Food Expiration Dates: Obey or Ignore?

by Kelly Senyei, Epicurious

courtesy of Naomi Pescovitzcourtesy of Naomi PescovitzThe other day I was doing my daily comb through my Facebook newsfeed when my friend shared the above snapshot from her mid-winter cleaning session. It's a box of Betty Crocker angel food cake mix, with an expiration date of May 31, 1991.

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The cake mix expired 22 years ago. Twenty-two years. That's three years before Justin Beiber was even born. As shocked as I was at the ancient date on the box, I knew there was no way I could throw stones given the current condiment situtation in my refrigerator. I have almost weekly discussions with myself in which I justify the "freshness" of that old bottle of Dijon or jar of sweet pickles, both of which are etched with dates signaling their contents are days, months, or (gulp) years past their prime. "Ketchup can't expire," I state in defiance.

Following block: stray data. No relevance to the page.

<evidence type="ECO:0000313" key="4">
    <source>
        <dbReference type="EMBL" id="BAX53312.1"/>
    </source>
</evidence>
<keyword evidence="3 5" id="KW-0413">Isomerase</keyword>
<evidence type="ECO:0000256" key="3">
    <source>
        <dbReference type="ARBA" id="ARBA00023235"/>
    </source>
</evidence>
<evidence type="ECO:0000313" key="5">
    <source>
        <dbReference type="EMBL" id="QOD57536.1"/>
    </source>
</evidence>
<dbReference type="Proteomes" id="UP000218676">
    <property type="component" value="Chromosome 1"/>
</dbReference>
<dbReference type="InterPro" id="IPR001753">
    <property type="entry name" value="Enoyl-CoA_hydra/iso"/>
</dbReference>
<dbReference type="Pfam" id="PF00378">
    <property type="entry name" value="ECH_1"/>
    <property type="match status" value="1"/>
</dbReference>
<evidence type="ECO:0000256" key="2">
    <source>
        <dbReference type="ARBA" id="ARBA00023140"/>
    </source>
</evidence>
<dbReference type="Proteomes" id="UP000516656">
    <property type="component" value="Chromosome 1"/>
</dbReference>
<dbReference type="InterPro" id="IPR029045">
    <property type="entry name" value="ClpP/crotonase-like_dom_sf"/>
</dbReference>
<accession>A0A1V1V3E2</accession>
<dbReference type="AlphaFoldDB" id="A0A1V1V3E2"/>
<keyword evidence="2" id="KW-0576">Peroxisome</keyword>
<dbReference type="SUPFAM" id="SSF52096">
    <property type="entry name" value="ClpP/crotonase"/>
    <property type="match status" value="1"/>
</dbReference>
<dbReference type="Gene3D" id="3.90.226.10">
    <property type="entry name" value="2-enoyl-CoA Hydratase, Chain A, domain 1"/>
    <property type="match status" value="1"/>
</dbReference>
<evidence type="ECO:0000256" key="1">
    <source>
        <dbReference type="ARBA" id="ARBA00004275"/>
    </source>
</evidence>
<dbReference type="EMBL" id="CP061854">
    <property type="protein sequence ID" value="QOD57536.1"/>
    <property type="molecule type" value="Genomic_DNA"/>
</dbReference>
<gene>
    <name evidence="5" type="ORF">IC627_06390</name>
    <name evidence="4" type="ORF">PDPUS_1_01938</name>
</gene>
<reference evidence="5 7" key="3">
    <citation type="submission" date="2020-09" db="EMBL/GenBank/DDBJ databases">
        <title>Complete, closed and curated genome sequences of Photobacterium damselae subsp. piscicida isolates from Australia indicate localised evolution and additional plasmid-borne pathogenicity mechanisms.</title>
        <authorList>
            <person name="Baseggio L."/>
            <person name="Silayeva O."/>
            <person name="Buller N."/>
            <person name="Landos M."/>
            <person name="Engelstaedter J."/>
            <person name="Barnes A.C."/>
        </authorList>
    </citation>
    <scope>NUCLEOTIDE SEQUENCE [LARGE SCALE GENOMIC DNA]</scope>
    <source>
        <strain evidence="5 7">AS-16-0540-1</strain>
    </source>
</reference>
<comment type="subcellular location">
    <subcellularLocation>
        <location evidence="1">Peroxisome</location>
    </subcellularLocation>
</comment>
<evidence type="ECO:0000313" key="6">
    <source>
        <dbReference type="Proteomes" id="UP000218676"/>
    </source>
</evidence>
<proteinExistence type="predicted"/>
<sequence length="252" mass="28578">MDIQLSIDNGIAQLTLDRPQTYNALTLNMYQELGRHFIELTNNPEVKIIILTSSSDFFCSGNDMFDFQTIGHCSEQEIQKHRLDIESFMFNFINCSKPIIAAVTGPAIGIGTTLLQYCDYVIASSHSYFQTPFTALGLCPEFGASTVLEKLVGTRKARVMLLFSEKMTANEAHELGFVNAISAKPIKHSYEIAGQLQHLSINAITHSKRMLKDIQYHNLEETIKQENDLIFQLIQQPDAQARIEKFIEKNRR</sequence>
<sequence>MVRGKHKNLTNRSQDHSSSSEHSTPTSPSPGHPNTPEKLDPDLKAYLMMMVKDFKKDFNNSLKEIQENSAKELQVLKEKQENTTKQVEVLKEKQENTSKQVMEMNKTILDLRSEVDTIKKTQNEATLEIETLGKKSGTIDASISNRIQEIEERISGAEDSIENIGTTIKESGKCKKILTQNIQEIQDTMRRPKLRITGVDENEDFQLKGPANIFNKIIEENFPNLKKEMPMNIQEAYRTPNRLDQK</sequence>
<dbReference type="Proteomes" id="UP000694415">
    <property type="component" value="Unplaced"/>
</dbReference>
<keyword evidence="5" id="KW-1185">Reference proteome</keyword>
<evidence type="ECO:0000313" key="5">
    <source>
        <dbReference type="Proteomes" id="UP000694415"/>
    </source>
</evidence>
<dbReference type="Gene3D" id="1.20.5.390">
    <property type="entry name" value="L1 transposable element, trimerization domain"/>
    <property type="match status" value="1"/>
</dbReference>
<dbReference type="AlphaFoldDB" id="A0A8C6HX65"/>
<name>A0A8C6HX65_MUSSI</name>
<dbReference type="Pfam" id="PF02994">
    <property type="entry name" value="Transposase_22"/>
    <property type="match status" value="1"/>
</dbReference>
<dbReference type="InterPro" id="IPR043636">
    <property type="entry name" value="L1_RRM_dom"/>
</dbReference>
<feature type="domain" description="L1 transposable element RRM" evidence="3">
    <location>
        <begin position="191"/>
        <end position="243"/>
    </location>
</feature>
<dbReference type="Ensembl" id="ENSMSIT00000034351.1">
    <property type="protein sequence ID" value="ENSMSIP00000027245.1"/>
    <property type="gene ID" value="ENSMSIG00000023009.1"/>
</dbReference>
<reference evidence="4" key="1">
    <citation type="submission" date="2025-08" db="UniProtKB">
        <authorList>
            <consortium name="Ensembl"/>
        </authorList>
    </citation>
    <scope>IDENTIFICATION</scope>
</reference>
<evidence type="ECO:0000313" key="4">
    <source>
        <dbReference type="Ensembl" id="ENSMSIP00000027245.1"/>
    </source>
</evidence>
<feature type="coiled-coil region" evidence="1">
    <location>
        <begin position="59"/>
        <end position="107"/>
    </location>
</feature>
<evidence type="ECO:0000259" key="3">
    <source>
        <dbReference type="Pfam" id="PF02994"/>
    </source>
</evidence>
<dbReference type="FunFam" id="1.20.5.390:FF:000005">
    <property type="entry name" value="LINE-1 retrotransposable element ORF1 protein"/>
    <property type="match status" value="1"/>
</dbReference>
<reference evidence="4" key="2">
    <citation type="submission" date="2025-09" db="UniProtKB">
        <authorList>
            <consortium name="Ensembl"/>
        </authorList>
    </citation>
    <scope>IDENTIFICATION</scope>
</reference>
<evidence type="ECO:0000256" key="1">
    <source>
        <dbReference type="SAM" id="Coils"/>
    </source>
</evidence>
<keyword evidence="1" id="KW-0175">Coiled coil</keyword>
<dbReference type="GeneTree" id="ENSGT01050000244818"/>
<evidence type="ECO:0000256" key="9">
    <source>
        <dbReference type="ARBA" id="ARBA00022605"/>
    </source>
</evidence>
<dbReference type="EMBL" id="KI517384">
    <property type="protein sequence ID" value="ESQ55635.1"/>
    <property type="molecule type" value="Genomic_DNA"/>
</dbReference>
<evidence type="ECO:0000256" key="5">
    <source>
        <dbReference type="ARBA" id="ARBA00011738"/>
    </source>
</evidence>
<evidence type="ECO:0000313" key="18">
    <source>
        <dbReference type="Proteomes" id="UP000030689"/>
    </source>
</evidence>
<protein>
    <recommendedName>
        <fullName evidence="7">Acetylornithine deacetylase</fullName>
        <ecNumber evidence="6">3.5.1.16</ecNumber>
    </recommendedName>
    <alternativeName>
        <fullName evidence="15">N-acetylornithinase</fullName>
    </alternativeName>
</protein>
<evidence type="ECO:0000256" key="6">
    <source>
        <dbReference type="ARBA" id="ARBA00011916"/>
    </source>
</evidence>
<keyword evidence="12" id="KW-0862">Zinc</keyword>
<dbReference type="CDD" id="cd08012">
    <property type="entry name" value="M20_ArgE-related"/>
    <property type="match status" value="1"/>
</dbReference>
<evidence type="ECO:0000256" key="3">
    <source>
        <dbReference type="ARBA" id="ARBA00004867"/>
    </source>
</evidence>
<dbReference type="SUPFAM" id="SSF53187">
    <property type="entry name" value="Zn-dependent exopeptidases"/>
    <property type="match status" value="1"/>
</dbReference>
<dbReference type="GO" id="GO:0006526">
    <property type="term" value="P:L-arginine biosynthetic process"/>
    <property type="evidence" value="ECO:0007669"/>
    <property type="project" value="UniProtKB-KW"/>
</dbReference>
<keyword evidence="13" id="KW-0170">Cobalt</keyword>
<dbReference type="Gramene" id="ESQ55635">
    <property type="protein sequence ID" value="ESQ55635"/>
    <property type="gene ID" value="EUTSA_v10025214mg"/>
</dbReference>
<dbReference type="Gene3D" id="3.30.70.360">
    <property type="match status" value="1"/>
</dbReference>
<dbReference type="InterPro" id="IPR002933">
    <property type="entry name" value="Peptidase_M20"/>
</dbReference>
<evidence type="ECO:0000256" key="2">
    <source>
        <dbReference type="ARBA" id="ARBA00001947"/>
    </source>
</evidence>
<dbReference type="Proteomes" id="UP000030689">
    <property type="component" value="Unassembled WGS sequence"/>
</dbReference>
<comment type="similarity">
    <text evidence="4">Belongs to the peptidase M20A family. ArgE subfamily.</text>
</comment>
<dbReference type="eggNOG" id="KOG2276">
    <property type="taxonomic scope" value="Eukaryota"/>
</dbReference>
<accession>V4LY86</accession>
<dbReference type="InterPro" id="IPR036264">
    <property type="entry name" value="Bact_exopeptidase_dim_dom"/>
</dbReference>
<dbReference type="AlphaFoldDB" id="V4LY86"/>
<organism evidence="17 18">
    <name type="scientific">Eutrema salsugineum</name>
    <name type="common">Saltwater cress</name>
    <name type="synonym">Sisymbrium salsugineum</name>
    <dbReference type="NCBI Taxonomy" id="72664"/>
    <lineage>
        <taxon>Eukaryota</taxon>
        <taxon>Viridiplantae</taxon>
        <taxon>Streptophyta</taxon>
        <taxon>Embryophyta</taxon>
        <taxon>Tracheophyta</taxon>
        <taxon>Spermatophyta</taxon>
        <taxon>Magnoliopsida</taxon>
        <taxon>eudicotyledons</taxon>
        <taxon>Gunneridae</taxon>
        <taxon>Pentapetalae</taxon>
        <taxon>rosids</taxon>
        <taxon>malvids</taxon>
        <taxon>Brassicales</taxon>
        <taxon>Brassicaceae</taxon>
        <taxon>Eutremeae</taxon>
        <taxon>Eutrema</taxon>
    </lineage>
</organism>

I know I'm not alone in my blatant disregard of certain foods taking shelter in my fridge and pantry well beyond their recommended stay. And as it turns out, I may not be entirely in the wrong. According to a recent segment on NPR, we may have fewer reasons to fear the expiration dates on some foods. "Some" being the key word there. Of course there's no arguing over whether to obey or ignore expiration dates when it comes to foods such as meat, fish, cheese, and produce, just to name a few.

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But according to John Ruff, president of the Institute of Food Technologists in Chicago, food freshness is mostly a question of smell. Expiration dates are posted on food items as suggested "sell by" dates intended to protect the reputation of the good. There is no federal law that requires companies to date their food--the one exception being infant formula--but a majority of companies do timestamp their products as a way to suggest the latest point at which the food can be enjoyed at its highest quality.

What's your take on food expiration dates? Do you obey or ignore them?

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